As summer has now arrived, all eyes are firmly set on ‘Season Three’ of the NWHL. For many this season could be make or break for the league, with many star players away at the Olympics and the CWHL expanding to new horizons, rumouring that they will pay their players. This is going to be a tough season for the NWHL. However, it’s not all doom and gloom- there are many promising announcements being made.

First of all, I must discuss the loss of the key star players as they head off to play for Team USA at the Olympics. These players are “centralised” for training and so will miss the whole of Season Three. Ten NWHL players have been called up, including Hillary Knight, All-Star MVP Amanda Kessel, and the league’s all-time point scorer, Brianna Decker. Without these big names they may struggle to draw in the more casual fan who isn’t so up to date with women’s hockey.

Despite ten of the biggest names leaving, this may not be as bad as some might think. Seven of these ten players are from the Pride: by far the most dominate team in the league, having a win rate of 85% over the first two years of their history. With their superstars away, there might be some more parity within the league. Don’t get me wrong, they have enough depth to still be competitive, and I would be surprised if they didn’t make the finals again this year, but the other teams should be able to challenge them a little more.

Another huge blow to the NWHL is the growth and expansion of the CWHL. Although this is great for women’s hockey in general, at the end of the day, the two leagues are in direct competition. After the majority of the Boston Blades left the CWHL to join the NWHL, we might be starting to see the beginnings of some of the talent flowing the other way. Keli Stack- formerly of the Connecticut Whale- has signed on with the Kunlun Red Star, the Chinese expansion team of the CWHL. She put up 22 points in 17 games, and is a huge signing for the new side.

Along with this signing, the CWHL has a great chance to capitalize on the growing hockey market in China. They obviously are doing well financially. The transport costs of this expansion alone are going to be hefty, and paired with the rumours that they are going to be paying their players (at least to some extend) this coming season, they look to be doing well.

However, the CWHL aren’t alone in making promising announcements. Women’s hockey as a whole is growing fast and the NWHL is showing signs of benefiting from this. Team Russia will be back to face the Whale, Pride, and Riveters in two games each in the Team Russia Summit Series. It’s very promising to see this relationship between the NWHL and the Russian team continue and flourish.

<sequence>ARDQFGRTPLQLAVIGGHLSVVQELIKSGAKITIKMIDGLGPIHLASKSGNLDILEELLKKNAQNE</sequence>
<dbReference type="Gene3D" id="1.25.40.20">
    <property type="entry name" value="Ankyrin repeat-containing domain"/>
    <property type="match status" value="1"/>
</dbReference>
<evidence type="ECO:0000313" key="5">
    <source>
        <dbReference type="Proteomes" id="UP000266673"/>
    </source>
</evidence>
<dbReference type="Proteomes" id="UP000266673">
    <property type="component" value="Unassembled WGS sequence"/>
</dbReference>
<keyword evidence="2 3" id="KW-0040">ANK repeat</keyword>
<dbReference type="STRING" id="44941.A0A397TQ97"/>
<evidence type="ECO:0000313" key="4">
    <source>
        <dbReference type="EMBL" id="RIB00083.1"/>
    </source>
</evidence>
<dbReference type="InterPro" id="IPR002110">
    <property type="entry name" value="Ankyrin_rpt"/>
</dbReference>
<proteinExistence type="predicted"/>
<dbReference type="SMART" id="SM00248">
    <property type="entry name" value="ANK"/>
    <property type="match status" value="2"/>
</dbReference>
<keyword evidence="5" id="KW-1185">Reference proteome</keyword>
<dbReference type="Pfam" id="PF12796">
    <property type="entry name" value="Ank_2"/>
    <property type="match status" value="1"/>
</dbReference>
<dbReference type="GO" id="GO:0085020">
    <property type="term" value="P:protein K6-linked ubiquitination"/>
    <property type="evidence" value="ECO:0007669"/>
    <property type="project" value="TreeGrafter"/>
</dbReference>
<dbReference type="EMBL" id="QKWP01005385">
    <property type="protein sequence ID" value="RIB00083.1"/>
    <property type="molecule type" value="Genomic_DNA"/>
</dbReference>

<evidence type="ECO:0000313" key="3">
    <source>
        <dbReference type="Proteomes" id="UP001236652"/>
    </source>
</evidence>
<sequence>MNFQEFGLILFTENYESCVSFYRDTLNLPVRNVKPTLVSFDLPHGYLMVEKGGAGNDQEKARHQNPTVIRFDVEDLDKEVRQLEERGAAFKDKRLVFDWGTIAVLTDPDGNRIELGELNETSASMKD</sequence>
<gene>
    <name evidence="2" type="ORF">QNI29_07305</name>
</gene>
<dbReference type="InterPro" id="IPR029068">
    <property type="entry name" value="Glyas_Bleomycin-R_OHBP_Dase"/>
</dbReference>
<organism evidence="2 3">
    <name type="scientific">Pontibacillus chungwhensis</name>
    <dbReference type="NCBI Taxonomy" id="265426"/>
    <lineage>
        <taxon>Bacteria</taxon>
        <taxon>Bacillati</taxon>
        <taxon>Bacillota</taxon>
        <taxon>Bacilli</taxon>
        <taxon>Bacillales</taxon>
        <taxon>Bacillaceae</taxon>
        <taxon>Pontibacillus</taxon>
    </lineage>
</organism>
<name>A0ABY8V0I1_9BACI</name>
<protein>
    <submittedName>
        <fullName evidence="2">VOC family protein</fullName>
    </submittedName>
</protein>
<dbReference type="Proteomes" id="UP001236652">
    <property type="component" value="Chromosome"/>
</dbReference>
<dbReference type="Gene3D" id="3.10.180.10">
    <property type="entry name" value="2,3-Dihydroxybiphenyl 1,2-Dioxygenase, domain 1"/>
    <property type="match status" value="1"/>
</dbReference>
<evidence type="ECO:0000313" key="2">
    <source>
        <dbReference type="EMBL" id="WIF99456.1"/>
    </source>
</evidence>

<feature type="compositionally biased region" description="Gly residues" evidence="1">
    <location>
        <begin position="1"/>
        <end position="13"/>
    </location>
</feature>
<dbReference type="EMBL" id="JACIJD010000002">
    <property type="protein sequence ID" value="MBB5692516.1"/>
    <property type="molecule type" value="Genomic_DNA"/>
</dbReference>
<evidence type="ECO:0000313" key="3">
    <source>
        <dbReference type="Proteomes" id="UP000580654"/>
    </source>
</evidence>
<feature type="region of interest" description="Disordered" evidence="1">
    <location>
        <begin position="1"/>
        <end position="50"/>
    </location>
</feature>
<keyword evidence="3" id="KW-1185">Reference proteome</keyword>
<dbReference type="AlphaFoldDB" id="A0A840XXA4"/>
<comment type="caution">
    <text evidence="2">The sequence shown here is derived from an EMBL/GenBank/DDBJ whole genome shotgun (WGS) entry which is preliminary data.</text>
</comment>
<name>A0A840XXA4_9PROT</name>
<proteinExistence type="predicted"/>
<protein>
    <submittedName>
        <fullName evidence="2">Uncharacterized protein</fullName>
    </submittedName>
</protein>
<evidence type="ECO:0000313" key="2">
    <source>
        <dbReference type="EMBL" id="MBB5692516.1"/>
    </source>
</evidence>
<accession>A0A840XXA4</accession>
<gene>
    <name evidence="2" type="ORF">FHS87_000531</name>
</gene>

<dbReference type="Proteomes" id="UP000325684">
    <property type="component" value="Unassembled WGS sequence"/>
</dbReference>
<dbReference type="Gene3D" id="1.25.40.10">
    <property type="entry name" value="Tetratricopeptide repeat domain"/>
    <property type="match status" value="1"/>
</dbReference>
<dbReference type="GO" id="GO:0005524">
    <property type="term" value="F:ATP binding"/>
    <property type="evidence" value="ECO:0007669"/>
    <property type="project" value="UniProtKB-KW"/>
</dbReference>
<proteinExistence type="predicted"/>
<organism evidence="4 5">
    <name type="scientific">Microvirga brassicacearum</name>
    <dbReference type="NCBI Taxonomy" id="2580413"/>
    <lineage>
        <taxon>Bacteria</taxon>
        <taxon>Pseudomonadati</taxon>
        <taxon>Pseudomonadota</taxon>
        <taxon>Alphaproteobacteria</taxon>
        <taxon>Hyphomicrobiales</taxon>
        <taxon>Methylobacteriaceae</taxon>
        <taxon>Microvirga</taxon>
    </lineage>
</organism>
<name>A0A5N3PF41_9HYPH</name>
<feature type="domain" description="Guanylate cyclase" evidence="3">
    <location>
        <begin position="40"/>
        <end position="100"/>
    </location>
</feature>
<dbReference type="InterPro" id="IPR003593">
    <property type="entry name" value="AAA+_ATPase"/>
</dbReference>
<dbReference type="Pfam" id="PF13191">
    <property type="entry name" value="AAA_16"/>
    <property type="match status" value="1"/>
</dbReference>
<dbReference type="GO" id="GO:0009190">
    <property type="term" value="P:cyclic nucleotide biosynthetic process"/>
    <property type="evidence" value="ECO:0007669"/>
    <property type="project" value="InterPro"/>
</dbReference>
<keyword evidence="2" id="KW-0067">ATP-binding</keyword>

That is not the only partnership that is continuing. The Pittsburgh Penguins and the NWHL have announced that Pittsburgh will be host to at least one neutral site game and a ‘NHL Girls Youth Cup’, following the sell-out success of this year’s All-Star game. Along with the obvious chance to get a piece of the hockey fever that is sweeping the city following the Penguins’ successful defence of the Stanley Cup, it seems more and more likely that Pittsburgh will be one of the first expansion teams for the NWHL. It will be interesting to see where the other neutral game sites will be as it could give us an idea of where else the NWHL is considering expanding to.

Finally, the last piece of promising news, (for now), is the announcement of a partnership with Twitter. The social media giant will livestream 19 NWHL games across the year, including two of the Team Russia Summit Series and the All-Star game. This goes along with Twitter’s recent announcement of a similar deal with the WNBA, which means that they are looking to really push greater coverage of women’s sports, which is great news for all.

Overall, I would consider there to be more positives than negatives. This is going to be a tough season, for the reasons above combined with the fact that the league hasn’t announced any more major sponsors, (still just Dunkin Donuts). But if the league can make it through this year and is still looking to expand to new markets, I would say that the future is looking pretty bright for the long term survival of the NWHL.